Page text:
Many American left-realists have taken to citing a Zogby poll conducted last summer which found that seventy-seven percent of people in six Arab countries believe that “Iran has the right to its nuclear program” and that fifty-seven percent think that Iranian nukes will have a “positive” impact on the region. It should come as no surprise that Arab public opinion—nourished by a steady diet of lies, anti-Western paranoia, and self-serving propaganda by government-controlled media on a whole host of issues, not the least of which is Iran’s quest for nuclear weapons—is utterly irrational and at odds with the thinking of the legitimately worried elites. In voicing such opinions, the “Arab street” is expressing a misplaced sense of Muslim solidarity and anti-Western grievance. Why should they be expected to understand that an Iranian nuclear program would not only destabilize the region and throw the world oil market into a tailspin but serve a deathblow to the citizens of Iran, whose democratic aspirations would be killed by an emboldened, nuclear-equipped regime? Do the American commentators who enthusiastically cite Arab acceptance of Iranian nukes agree with their sentiment, which is nothing short of absurd? And, more importantly for the urgent ongoing debate about how to deal with the Iranian nuclear program, should American foreign policy be determined by the views of poorly educated foreigners who live in closed societies where ideas are rigorously censored?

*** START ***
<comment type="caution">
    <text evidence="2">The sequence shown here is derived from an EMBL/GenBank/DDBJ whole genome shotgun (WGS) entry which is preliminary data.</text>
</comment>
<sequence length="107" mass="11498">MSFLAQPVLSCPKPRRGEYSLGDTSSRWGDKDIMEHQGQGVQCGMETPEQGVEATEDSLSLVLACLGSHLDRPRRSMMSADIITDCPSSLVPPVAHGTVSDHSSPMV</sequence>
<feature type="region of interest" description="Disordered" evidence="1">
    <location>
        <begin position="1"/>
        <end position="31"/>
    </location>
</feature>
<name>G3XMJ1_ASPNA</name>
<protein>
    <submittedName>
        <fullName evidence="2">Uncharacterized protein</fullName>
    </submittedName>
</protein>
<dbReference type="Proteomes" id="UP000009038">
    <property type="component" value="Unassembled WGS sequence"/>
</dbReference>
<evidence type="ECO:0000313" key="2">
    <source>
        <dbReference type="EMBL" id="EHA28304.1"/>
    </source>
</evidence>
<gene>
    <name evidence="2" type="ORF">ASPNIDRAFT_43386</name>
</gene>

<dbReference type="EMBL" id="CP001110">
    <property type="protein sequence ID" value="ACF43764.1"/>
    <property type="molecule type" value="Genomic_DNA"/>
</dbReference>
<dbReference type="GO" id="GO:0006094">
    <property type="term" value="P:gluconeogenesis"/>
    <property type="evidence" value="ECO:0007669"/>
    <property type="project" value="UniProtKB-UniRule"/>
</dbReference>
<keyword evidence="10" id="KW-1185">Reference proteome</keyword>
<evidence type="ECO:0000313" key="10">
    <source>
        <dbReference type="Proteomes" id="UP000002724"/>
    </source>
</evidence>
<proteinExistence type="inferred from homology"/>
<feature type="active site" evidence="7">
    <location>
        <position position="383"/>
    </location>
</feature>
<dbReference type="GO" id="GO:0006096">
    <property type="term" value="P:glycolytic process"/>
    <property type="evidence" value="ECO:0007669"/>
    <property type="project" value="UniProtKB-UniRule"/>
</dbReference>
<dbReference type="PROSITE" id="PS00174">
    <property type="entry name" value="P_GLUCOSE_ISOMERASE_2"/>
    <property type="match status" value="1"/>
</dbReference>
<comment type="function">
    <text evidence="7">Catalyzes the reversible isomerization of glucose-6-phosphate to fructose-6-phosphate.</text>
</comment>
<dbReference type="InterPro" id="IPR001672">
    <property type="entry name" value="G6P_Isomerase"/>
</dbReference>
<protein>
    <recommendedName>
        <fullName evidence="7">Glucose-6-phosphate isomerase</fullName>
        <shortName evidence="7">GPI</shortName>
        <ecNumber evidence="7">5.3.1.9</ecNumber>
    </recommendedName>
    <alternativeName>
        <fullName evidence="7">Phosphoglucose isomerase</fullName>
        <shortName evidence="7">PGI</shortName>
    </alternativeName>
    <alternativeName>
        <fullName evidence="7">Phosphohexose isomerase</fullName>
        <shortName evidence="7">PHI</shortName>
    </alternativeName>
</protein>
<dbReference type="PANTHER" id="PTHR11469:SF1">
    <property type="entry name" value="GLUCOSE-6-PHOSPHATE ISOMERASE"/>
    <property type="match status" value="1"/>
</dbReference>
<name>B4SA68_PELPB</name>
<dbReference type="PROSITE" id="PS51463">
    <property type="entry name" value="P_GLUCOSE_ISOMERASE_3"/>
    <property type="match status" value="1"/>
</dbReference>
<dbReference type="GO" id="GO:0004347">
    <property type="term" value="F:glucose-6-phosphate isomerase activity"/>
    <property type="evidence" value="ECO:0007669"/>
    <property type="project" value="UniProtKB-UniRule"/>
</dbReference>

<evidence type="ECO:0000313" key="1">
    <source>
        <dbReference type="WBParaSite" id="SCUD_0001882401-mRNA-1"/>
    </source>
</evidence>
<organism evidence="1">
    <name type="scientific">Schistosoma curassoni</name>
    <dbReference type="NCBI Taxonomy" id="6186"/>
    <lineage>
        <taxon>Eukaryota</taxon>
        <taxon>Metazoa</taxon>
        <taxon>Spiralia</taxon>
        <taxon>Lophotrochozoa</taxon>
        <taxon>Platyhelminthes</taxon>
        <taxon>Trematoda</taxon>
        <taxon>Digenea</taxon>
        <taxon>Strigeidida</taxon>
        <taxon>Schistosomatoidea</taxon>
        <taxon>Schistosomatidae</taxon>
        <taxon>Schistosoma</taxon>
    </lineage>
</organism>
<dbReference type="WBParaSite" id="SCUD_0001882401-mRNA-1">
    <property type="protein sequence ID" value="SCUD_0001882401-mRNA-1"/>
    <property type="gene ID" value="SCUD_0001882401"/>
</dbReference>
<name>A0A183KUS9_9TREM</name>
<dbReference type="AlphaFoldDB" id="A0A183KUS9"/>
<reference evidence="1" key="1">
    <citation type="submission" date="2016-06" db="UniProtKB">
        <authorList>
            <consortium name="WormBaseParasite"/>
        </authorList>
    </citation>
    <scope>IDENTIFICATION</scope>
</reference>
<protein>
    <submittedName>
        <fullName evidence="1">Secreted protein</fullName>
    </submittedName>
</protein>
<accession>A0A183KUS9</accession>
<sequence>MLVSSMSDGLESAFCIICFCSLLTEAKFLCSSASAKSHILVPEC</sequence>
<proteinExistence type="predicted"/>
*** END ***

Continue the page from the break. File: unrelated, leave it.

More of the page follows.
W hen the Zogby poll asked Arabs to name the two countries that most threatened them, eighty-eight percent said Israel, seventy-seven said the United States, and just ten percent said Iran. Under no circumstances can an Arab in Bahrain or Saudi Arabia legitimately claim to be “threatened” by Israel or America, which, unlike Iran, have not claimed their territory as a lost Persian province (in the case of Bahrain) or provided support to anti-government terrorist organizations (as Iran has done in Saudi Arabia). Such views are informed by the opportunistic agendas of the Arab regimes, which publicly obsess about supposed Western perfidy to create a scapegoat that will deflect anger away from their own corruption and abuses of power. It is ironic, given their privately expressed worries about Iran, that the Arab regimes’ decades-long campaign against Israel and America should finally come back to haunt them now that they understand the threat posed by Iranian nukes.